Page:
FULL SPOILERS AHEAD
We are in the final stretch of Hawkeye episodes, and already the latest episode, “Ronin,” has alleviated some of the concerns I voiced last time. I’d explain more, but this is the intro paragraph where I try to keep spoilers to a minimum because this doubles as the page preview. So let’s cut the crap and jump right in!
“Ronin” opens with a flashback to Yelena Belova’s continuing campaign to free the brainwashed Black Widow agents, as seen in Black Widow. Unfortunately, Yelena is a victim of the Snap and we get to see the event from her point of view–she reappears in an instant, but watches as reality and time shifts around her until she’s fully 5 years from the last moment she remembered. The flashback ends with her asking if Natasha–her sister–was okay. Uhhhhh… short answer? No. In the present, Kate is still reeling from Clint telling her to go home after things got too intense. She shares a moment with her mom, revealing that Jack is apparently laundering money for the Tracksuit Mafia. Yup, it’s definitely Jack and not Eleanor who’s up to some shady shit. Kate heads back to her burned down apartment and comes face to face with Yelena, who just wants to talk. See, the Russian agent has been hired to kill Clint and knows in her heart that he is a bad man–remember, Valentina Allegra de Fontaine (Mrs. Julia Louis-Dreyfus) convinced Yelena that Clint was responsible for Natasha’s death–while Kate knows in her heart that he isn’t. Who’s right? Enh, the truth is somewhere in the middle. While Clint is staying with Grills, Kate returns to her mom’s penthouse to see Jack being arrested, who is convinced this is just some sort of mix-up. Damn, he really is just a good natured himbo, isn’t he? After Clint calls his wife, Laura, and tells her he has to finish this once and for all, he arranges a showdown with Maya. Showing up in the Ronin suit, he beats the crap out of the Tracksuit Mafia and knocks Maya down, unmasking to tell her that if she goes after his family, he’ll kill her. Oh, also that he killed her dad because someone in her organization squealed. Hey, isn’t it weird that Kazi was the number two guy for Maya’s dad but wasn’t there the night he died…? Kate saves Clint with the tables turn, and they think everything’s all wrapped up until Yelena texts Kate. See, Yelena did some digging and found out that she was hired by Eleanor–I know, I’m sure nobody saw that coming–most likely under orders from her boss… a man known as Wilson Fisk, AKA the Kingpin (Vincent D’Onofrio).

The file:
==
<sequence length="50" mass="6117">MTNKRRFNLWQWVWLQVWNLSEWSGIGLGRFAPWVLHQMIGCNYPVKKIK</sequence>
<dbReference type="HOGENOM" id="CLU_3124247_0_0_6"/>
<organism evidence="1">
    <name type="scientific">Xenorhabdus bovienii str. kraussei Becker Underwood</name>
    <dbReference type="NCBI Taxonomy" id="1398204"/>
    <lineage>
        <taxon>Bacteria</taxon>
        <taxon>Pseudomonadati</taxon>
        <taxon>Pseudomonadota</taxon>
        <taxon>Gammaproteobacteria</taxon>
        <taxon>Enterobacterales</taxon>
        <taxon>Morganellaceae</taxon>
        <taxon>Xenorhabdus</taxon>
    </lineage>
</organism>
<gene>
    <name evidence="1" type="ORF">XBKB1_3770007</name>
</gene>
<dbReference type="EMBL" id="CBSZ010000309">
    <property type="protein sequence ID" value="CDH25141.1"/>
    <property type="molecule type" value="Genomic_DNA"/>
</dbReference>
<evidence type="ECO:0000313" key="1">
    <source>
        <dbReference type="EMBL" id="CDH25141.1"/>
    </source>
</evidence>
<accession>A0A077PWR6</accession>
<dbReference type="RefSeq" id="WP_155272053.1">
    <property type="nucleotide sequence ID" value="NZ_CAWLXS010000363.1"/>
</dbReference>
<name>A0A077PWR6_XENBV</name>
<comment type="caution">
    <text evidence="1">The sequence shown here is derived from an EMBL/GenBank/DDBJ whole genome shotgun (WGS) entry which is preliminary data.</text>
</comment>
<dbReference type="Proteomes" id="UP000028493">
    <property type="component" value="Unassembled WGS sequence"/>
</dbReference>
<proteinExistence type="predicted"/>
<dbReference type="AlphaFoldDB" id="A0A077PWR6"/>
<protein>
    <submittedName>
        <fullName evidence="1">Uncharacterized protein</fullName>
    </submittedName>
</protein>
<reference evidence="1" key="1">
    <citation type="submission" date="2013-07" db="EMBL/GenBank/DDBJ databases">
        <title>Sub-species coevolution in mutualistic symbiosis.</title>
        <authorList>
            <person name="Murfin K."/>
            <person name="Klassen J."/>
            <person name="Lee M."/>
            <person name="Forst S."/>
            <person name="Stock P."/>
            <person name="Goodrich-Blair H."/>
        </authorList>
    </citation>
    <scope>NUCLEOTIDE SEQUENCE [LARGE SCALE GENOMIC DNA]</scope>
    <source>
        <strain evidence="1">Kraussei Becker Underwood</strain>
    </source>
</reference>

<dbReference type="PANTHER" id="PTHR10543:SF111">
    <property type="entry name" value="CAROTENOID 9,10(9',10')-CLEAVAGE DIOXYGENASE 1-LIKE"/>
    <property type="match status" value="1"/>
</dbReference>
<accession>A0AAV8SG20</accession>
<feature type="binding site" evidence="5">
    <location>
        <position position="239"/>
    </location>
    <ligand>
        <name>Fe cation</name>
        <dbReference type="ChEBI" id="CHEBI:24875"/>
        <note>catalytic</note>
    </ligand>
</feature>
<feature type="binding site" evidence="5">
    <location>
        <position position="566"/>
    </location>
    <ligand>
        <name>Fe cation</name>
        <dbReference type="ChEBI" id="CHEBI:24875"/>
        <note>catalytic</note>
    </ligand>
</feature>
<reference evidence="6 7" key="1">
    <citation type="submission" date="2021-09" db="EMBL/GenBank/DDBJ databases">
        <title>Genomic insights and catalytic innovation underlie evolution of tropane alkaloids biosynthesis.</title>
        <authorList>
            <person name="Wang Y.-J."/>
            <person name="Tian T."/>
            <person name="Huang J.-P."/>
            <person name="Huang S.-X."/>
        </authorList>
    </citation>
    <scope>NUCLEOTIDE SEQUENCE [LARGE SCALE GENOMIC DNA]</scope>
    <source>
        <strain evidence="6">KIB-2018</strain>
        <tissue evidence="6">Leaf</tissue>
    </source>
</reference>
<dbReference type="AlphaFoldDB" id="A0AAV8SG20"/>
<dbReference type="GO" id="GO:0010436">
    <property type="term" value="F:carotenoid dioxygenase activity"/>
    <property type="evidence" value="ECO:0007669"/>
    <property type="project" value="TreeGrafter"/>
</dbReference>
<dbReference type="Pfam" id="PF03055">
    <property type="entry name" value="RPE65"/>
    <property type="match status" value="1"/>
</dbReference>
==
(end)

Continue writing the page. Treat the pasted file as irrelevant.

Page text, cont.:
So… Kingpin absolutely confirmed. We all knew it was coming, but there was a small part of me that thought Disney was trolling us (see Ralph Bohner in WandaVision). D’Onofrio was listed in the end credits to seal the deal–above Alaqua Cox, which seemed kind of rude, but whatever. The directors of the series, a pair of women going by Bert and Bertie, have said that the final episode of the season will apparently answer the question on many, many people’s mind: does bringing back D’Onofrio’s Kingpin mean that Netflix’s Daredevil is canon with the MCU? Last we heard the answer was no, but who knows anymore. Does it even matter? Well… not really since none of these shows–whether airing on Disney+, ABC, Netflix, or Hulu–have been referenced by the movies… yet. I don’t want to make a full statement before I see Spider-Man: No Way Home.
I gotta say, I absolutely loved most of the conversations characters had this time around, but especially Yelena and Kate’s girl talk. I felt like we didn’t get to see enough of Yelena in Black Widow, so giving the character a spotlight while grilling Kate for information all under the pretense of a friendly conversation was just what I didn’t know I wanted. Plus, it was nice after her not saying a single word last episode.
But for such a potentially major player in the MCU, Yelena in the comics is almost a nothing character. Like, she’s definitely someone I had heard of so she’s better than most fourth-rate villains, but she’s only appeared in 36 comics–that’s issues, not series, and three’s an asterisk on that number.
But I’m getting ahead of myself. First appearing in… wait, is this right? Huh. First appearing in Inhumans #5 (1999), she had a bigger role in the following Black Widow limited series (1999) and the other Black Widow limited series (2000). Both were 3 issues? I’m sure that didn’t confuse anyone. ANYWAY, in the comics she was another trainee of the Soviet Union’s Red Room Program and actually isn’t related to Natasha at all. They were sometimes allies, sometimes rivals, and even had some Face/Off shenanigans. She had a bad encounter with the Avengers when a human pterodactyl hybrid spat fire all over her, which is how I first met her and is a fun reminder that comic books are dumb. She later teamed up with AIM (Advanced Ideas Mechanics, which more or less appeared in Iron Man 3) to become a Super Adaptoid with the abilities to absorb the powers of other heroes. She exploded, but somehow got better only to die again. But wait! There’s more! While the real Yelena is dead, a clone of her–complete with all the original Yelena’s memories–has been running around and having adventures! What even is death in comics anymore? At what point do we just say, “You know what? Let’s just forget the clone part and just say she’s the real one.”
Follow Me Elsewhere